AIRMAN, NOT AN INFANTRY SOLDIER

By Major Van Harl, USAF Ret.


At the base barber shop there was a Senior Airman sitting in the chair next to me. He was talking about marrying a woman who had no background with the military and the Airman was planning to get out of the Air Force. The female barbers where jokingly getting on the Airman about his future wife, and her needing to learn the military family way of life. They decided she just needed to take the plunge and become a good military spouse.

Then the airman surprised me when he stated that the real reason he wanted out of the Air Force was he did not want to go back to Iraq and convoy duty. He had been pulled from his regular job in the Air Force and sent to Iraq to perform an infantry job. So what, you might say. When you are in the military, you do whatever you are told to do.

This is true, but you need to be trained to be a trained combat foot soldier and there are few people in the Air Force who possess those infantry skills. Even the Air Force Security Forces "cops" are not full time infantry. They get extensive infantry training on entering the Air Force, but then they go to their first base and perform "cops" duties. Infantry skills are perishable. If you are an infantryman in the Army or Marines then that is what you train to do as a regular daily job.

We are however, not talking just about Air Force "cops" performing Army tasks. My big Air Force is taking administration folks, civil engineers, maintenance personal, cooks, truck drivers, and the troops who pass out towels at the base gym, putting an M-16 rifle in their hand and sending them off to be infantry.

Yes, there have been some short, crash courses developed to provide infantry combat skills to the unsuspecting Airmen. The Air Force sent me to Army Infantry School at Ft Benning, Georgia. I spent five and a half months learning how to be a soldier. Then I went to Korea and right back to "cop" work. They day I left Ft. Benning I started loosing some of my war-fighting skills because soldiering was not my regular job in the Air Force.

This new mission of putting Airmen into traditional Army combat jobs is called the "in-lieu-of" program. In-lieu-of the fact that the Army and Marines do not have enough people to perform all the required tasks in Iraq, the Department of Defense (DOD) is using Airmen and Navy sailors in infantry roles. They are taking sailors off of ships whose job it is to run an engine room and making them "soldiers-for-the-month."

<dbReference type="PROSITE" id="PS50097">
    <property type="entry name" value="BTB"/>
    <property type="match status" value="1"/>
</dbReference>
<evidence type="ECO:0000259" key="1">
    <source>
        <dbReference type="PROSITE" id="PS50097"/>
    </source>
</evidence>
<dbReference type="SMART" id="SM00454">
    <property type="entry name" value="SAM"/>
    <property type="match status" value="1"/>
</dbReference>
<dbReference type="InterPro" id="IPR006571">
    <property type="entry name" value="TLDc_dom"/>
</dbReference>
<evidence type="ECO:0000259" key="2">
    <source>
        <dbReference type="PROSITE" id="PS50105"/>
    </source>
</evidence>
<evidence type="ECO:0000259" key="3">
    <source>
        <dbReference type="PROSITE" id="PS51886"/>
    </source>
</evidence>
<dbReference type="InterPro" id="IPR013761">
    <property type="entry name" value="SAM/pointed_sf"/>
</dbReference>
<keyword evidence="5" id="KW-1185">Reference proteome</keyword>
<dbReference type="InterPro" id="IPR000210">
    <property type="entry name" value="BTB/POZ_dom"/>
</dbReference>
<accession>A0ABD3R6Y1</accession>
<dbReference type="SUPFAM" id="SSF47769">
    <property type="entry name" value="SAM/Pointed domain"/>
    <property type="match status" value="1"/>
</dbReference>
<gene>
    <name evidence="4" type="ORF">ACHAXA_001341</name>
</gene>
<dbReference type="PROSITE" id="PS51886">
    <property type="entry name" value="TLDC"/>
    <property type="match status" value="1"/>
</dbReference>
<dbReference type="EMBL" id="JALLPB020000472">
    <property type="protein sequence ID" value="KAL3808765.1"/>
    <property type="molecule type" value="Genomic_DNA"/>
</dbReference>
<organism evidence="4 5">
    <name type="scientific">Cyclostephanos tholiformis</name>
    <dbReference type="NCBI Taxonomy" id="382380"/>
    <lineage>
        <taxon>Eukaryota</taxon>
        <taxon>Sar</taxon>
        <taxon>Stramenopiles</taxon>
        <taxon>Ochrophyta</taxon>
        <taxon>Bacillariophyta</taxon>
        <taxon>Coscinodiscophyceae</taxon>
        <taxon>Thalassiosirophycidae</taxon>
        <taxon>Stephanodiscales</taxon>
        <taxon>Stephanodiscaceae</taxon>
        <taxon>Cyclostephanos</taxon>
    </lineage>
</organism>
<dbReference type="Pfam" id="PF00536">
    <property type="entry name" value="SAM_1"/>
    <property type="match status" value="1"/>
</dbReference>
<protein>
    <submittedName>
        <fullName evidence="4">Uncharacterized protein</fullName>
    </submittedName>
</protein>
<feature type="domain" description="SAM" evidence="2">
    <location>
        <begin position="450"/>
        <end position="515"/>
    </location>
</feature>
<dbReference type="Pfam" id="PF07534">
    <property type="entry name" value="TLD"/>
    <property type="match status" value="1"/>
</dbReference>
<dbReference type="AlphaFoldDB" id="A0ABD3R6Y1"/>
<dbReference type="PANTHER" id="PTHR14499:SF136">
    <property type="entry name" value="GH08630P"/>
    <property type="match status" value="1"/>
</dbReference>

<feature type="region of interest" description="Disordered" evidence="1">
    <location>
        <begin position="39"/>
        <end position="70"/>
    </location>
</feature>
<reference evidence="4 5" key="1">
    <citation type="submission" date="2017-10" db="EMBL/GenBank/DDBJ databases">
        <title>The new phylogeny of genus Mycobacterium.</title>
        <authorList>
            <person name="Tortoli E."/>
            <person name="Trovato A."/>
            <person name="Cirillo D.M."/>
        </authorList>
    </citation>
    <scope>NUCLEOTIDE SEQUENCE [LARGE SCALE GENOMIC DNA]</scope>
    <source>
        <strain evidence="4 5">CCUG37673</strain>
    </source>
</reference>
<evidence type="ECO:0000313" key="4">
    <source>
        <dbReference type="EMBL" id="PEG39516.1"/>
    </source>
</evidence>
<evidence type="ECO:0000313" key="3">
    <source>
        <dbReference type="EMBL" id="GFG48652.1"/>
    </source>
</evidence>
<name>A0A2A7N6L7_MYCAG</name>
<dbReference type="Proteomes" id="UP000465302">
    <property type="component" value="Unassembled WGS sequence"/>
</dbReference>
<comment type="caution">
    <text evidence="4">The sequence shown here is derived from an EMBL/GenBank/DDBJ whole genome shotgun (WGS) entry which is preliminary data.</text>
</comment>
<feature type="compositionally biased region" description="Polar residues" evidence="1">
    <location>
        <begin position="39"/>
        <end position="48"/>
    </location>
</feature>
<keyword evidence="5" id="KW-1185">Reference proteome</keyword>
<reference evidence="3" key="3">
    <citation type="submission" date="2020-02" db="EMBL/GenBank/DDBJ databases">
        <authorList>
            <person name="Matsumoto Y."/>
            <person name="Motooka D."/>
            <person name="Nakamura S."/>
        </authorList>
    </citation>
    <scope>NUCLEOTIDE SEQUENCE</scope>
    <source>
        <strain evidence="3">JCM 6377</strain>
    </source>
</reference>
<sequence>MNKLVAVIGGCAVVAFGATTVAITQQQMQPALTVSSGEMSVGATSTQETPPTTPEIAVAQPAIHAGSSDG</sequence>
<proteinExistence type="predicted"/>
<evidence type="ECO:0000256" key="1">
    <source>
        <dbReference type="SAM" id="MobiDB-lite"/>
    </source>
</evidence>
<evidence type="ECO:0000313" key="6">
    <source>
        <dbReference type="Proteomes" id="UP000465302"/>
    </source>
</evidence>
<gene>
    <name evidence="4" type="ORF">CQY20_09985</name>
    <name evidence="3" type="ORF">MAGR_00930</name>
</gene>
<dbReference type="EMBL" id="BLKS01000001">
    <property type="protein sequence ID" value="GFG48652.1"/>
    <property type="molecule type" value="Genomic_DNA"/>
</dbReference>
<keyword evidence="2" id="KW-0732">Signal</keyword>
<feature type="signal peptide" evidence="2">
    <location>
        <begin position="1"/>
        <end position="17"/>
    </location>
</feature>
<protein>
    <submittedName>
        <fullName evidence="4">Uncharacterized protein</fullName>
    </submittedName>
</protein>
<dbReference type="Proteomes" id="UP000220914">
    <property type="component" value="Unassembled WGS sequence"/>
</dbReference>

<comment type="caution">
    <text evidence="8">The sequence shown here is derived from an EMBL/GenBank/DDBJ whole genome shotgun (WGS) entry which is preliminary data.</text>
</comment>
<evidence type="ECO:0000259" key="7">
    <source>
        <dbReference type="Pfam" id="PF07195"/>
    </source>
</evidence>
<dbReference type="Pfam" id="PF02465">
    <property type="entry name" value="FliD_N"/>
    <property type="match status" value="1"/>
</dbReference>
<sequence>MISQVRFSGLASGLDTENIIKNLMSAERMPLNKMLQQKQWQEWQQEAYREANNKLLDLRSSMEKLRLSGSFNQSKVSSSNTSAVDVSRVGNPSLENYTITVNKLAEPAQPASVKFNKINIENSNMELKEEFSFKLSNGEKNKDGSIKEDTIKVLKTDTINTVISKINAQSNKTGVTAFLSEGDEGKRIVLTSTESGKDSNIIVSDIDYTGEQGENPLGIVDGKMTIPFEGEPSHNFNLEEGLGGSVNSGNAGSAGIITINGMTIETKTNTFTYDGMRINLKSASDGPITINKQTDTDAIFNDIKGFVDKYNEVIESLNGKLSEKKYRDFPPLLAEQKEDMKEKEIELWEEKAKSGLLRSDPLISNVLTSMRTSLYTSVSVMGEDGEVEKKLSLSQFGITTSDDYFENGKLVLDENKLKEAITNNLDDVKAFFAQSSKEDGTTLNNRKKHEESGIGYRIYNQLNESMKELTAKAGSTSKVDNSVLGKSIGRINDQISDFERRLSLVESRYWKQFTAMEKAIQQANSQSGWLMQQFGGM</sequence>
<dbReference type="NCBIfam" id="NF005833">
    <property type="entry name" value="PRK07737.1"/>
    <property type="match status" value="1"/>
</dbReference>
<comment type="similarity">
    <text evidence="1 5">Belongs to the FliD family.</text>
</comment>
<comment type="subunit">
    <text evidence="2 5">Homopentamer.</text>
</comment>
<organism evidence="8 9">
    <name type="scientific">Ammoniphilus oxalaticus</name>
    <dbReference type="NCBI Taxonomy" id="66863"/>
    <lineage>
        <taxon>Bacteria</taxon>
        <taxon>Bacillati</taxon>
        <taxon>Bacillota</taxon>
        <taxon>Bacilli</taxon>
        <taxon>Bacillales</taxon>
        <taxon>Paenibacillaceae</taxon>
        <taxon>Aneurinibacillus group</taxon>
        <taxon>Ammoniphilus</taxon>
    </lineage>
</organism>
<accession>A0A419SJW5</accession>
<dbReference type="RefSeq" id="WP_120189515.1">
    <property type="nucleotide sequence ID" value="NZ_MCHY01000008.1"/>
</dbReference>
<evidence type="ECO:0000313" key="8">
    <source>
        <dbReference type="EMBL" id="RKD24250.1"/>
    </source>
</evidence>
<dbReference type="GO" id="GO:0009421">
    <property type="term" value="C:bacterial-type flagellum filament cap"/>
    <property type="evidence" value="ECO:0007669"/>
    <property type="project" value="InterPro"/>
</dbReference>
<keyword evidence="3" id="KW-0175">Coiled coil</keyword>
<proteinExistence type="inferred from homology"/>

The Secretary of the Air Force, Michael Wynne, was at Balad Air Base, Iraq recently where concerned deployed Airmen asked him about the "in-lieu-of" program.

Secretary Wynne stated "we are not going to fill the Army with in-lieu-of taskings."

The only problem with that statement is that there are over 5000 Airmen deployed in an "in-lieu-of" assignment currently, and the number is growing. The Airmen who are deployed "in-lieu-of" also get to look forward to being away from home two to four months longer than the rest of the Airmen who deploy to perform their regular Air Force jobs.

I do not want to appear cynical, but if the Army starts to run low of helicopter pilots are we going to send Air Force aircrew members to man the Army Blackhawks "in-lieu-of"? Or are we going to be told that our Air Force pilots don't possess the needed Army skills to take over a sister-services combat operation. In the words of the old disco song "Whose Zooming Who?"

This is not a complaint about the Gulf War and it is not a complaint about the Army. The DOD needs to build more Army and Marine Corps infantry divisions. Give those two branches the manpower, equipment and money to meet the ground combat needs of this war, and any future conflict. In 1943 at Kasserine Pass, Tunisia (in North Africa) the US Army suffered what amounted to a slaughter of its troops. The major reasons for the loss in that battle were poor training, untested leadership, and inferior equipment. We do not need to watch on cable news the massacre of an entire convoy of Airmen, whose bodies are being mutilated by Arab women using their knives like they did at Kasserine Pass. Deploy the correct troops for the needed mission.



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Copyright 2007, 2013 by Major Van Harl USAF Ret. All rights reserved.

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